If you feel that way, it is clear that you are very much caring and conscientious of your friend’s feelings. However, in a state of poor mental health, your friend may not be able to see this. At worst, they may even assume that you not wanting to talk to them is a way of you saying that you don’t care. I remember how much my judgement was clouded when I was depressed, and I don’t feel that that’s an uncommon thing.
The best thing to do, therefore, is to talk to your friend. There is no right way to talk to them. You will know your friend best so will know how best to talk to them. For example, do they simply want someone to listen to their rants? Do they want someone to give them practical advice? Or do they want you to vent with them?
3) Make it clear you will be there for them. Crystal clear.
This is vitally important.
When my depression eventually progressed to include psychotic symptoms, my state of mind suddenly became very suspicious. It would be late at night, when most people would be sleeping and I would be in utter despair. I would try to text a friend who would be sleeping. Of course, completely reasonably, they wouldn’t be able to respond to me. In a state of suspicion, however, my mind would end up thinking all sorts of weird and wonderful things. Were they ignoring me because they didn’t like me? Or was it something more sinister?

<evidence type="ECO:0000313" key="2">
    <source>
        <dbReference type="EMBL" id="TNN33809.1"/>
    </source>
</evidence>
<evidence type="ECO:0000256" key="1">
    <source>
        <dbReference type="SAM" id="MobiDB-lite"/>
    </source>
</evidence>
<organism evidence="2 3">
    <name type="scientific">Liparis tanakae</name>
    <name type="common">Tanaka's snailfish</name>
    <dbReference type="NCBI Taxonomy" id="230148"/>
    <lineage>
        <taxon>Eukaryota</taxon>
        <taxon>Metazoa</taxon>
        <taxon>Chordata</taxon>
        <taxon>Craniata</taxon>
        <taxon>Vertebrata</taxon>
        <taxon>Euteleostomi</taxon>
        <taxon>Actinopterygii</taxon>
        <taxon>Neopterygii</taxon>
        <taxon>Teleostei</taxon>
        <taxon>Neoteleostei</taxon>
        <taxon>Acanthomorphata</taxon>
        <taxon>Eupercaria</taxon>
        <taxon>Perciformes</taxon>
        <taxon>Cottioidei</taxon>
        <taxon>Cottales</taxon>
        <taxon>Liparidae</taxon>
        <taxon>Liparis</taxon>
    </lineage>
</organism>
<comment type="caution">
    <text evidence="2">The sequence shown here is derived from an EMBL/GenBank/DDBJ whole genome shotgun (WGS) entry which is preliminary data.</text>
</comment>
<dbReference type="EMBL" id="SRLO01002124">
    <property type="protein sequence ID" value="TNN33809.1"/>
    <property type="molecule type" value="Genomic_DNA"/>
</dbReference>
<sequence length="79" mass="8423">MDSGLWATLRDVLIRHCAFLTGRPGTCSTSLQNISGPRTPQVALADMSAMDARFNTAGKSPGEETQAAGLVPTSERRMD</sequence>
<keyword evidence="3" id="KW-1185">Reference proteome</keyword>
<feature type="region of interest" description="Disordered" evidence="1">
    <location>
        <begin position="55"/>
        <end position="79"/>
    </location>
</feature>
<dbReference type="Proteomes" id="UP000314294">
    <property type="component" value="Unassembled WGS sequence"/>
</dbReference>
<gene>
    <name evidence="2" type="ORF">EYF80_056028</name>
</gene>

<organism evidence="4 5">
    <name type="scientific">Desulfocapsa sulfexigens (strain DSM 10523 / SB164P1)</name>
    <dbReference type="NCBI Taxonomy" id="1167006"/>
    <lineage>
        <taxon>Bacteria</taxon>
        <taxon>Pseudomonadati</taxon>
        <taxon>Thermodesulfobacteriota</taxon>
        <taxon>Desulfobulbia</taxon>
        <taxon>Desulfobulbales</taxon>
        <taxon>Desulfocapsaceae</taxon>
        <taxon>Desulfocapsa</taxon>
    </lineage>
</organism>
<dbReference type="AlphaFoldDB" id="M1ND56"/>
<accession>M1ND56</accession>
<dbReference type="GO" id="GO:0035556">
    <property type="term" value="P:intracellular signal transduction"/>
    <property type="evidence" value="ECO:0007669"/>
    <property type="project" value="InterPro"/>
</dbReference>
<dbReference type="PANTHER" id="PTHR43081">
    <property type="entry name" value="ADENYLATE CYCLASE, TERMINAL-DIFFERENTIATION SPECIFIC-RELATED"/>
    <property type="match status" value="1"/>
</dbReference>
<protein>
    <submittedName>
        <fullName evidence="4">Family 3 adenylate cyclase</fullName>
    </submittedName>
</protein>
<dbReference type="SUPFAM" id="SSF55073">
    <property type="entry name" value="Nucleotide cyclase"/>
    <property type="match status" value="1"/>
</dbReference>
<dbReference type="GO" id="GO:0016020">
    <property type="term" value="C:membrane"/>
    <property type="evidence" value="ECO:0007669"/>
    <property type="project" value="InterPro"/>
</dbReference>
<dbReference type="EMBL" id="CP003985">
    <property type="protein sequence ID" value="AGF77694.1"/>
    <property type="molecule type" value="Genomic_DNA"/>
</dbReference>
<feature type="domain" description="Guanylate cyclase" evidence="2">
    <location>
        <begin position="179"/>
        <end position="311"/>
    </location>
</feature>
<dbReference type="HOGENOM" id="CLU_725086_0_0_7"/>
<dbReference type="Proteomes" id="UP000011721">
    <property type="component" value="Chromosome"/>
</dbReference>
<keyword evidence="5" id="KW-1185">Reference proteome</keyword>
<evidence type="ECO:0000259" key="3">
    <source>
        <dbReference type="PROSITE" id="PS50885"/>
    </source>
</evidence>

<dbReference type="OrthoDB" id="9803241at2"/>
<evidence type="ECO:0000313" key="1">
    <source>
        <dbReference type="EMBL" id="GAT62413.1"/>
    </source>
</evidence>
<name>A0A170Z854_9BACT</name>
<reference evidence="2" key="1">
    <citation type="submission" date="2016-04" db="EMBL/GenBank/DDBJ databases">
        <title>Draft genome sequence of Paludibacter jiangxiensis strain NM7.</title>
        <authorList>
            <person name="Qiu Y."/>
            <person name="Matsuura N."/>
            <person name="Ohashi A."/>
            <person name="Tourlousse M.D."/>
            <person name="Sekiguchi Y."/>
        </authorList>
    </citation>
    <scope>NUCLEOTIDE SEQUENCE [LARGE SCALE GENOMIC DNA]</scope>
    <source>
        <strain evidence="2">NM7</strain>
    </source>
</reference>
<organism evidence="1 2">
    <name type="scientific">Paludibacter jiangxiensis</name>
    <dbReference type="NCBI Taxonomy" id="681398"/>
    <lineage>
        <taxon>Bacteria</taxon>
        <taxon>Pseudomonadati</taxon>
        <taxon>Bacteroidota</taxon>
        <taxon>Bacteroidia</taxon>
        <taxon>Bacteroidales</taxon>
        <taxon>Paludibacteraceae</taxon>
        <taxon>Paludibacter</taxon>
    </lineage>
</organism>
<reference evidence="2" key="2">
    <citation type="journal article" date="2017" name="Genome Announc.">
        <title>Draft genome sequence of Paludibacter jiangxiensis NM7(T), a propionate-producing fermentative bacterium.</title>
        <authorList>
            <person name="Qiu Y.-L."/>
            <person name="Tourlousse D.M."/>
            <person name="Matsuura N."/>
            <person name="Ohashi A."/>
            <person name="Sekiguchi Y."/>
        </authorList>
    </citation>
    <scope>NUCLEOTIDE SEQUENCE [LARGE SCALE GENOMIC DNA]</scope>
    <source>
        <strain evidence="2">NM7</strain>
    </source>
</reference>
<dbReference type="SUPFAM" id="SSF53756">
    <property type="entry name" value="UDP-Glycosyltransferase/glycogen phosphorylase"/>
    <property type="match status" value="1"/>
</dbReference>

Of course, the real reason was that they weren’t ‘ignoring’ me at all. If you find yourself in this unfortunate position with a friend, it is best to remain firm that you were not out to get them but also make sure you show you’re understanding. The bit in italics is very important. The last thing you want is for your friend to get even more suspicious with you going on the defensive. Nor do you want to agree with them either – this is both unfair on yourself and may open up unrealistic expectation which you’ll inevitable not be able to meet.
One way in which you could show that you’re there for your friend and that you’re understanding is to offer some alternative. Something like: “I’m sorry, I was sleeping that night. I really want to be there for you though. How about we catch up for a coffee instead later today?”